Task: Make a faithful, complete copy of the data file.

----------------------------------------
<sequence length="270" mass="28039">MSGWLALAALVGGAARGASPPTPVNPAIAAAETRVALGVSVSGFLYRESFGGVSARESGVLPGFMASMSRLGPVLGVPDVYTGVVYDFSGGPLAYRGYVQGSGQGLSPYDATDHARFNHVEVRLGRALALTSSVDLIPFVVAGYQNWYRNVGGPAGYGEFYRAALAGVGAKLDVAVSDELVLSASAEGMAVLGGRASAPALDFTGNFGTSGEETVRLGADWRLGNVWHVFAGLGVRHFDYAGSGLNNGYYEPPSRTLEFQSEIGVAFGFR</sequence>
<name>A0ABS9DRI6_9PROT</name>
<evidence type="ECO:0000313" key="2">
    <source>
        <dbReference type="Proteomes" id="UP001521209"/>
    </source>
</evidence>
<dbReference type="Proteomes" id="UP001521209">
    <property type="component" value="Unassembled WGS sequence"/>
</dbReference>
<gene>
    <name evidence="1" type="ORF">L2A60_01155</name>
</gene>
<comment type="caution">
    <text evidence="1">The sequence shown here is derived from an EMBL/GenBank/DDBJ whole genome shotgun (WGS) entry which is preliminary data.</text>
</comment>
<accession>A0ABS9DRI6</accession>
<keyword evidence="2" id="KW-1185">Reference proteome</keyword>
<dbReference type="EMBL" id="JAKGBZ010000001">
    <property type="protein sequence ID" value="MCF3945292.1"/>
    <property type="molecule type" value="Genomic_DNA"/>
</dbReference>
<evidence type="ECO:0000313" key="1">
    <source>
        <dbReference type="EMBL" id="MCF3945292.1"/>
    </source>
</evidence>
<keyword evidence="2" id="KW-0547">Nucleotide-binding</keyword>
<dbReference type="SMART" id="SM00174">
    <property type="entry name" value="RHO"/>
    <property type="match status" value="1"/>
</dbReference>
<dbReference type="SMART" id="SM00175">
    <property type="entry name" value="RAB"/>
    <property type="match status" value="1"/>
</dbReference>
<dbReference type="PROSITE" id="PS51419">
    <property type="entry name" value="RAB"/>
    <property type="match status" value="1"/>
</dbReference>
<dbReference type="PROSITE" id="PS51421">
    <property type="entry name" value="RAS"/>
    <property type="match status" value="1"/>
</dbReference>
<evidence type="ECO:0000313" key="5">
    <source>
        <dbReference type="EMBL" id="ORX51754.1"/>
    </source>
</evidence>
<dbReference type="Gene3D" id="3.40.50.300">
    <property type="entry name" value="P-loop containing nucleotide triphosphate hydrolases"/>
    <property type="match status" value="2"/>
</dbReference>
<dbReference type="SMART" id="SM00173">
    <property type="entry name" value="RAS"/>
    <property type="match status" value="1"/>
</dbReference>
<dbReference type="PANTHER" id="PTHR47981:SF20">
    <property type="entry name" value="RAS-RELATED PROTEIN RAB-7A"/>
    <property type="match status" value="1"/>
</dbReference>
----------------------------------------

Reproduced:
<sequence length="270" mass="28039">MSGWLALAALVGGAARGASPPTPVNPAIAAAETRVALGVSVSGFLYRESFGGVSARESGVLPGFMASMSRLGPVLGVPDVYTGVVYDFSGGPLAYRGYVQGSGQGLSPYDATDHARFNHVEVRLGRALALTSSVDLIPFVVAGYQNWYRNVGGPAGYGEFYRAALAGVGAKLDVAVSDELVLSASAEGMAVLGGRASAPALDFTGNFGTSGEETVRLGADWRLGNVWHVFAGLGVRHFDYAGSGLNNGYYEPPSRTLEFQSEIGVAFGFR</sequence>
<name>A0ABS9DRI6_9PROT</name>
<evidence type="ECO:0000313" key="2">
    <source>
        <dbReference type="Proteomes" id="UP001521209"/>
    </source>
</evidence>
<dbReference type="Proteomes" id="UP001521209">
    <property type="component" value="Unassembled WGS sequence"/>
</dbReference>
<gene>
    <name evidence="1" type="ORF">L2A60_01155</name>
</gene>
<comment type="caution">
    <text evidence="1">The sequence shown here is derived from an EMBL/GenBank/DDBJ whole genome shotgun (WGS) entry which is preliminary data.</text>
</comment>
<accession>A0ABS9DRI6</accession>
<keyword evidence="2" id="KW-1185">Reference proteome</keyword>
<dbReference type="EMBL" id="JAKGBZ010000001">
    <property type="protein sequence ID" value="MCF3945292.1"/>
    <property type="molecule type" value="Genomic_DNA"/>
</dbReference>
<evidence type="ECO:0000313" key="1">
    <source>
        <dbReference type="EMBL" id="MCF3945292.1"/>
    </source>
</evidence>
<keyword evidence="2" id="KW-0547">Nucleotide-binding</keyword>
<dbReference type="SMART" id="SM00174">
    <property type="entry name" value="RHO"/>
    <property type="match status" value="1"/>
</dbReference>
<dbReference type="SMART" id="SM00175">
    <property type="entry name" value="RAB"/>
    <property type="match status" value="1"/>
</dbReference>
<dbReference type="PROSITE" id="PS51419">
    <property type="entry name" value="RAB"/>
    <property type="match status" value="1"/>
</dbReference>
<dbReference type="PROSITE" id="PS51421">
    <property type="entry name" value="RAS"/>
    <property type="match status" value="1"/>
</dbReference>
<evidence type="ECO:0000313" key="5">
    <source>
        <dbReference type="EMBL" id="ORX51754.1"/>
    </source>
</evidence>
<dbReference type="Gene3D" id="3.40.50.300">
    <property type="entry name" value="P-loop containing nucleotide triphosphate hydrolases"/>
    <property type="match status" value="2"/>
</dbReference>
<dbReference type="SMART" id="SM00173">
    <property type="entry name" value="RAS"/>
    <property type="match status" value="1"/>
</dbReference>
<dbReference type="PANTHER" id="PTHR47981:SF20">
    <property type="entry name" value="RAS-RELATED PROTEIN RAB-7A"/>
    <property type="match status" value="1"/>
</dbReference>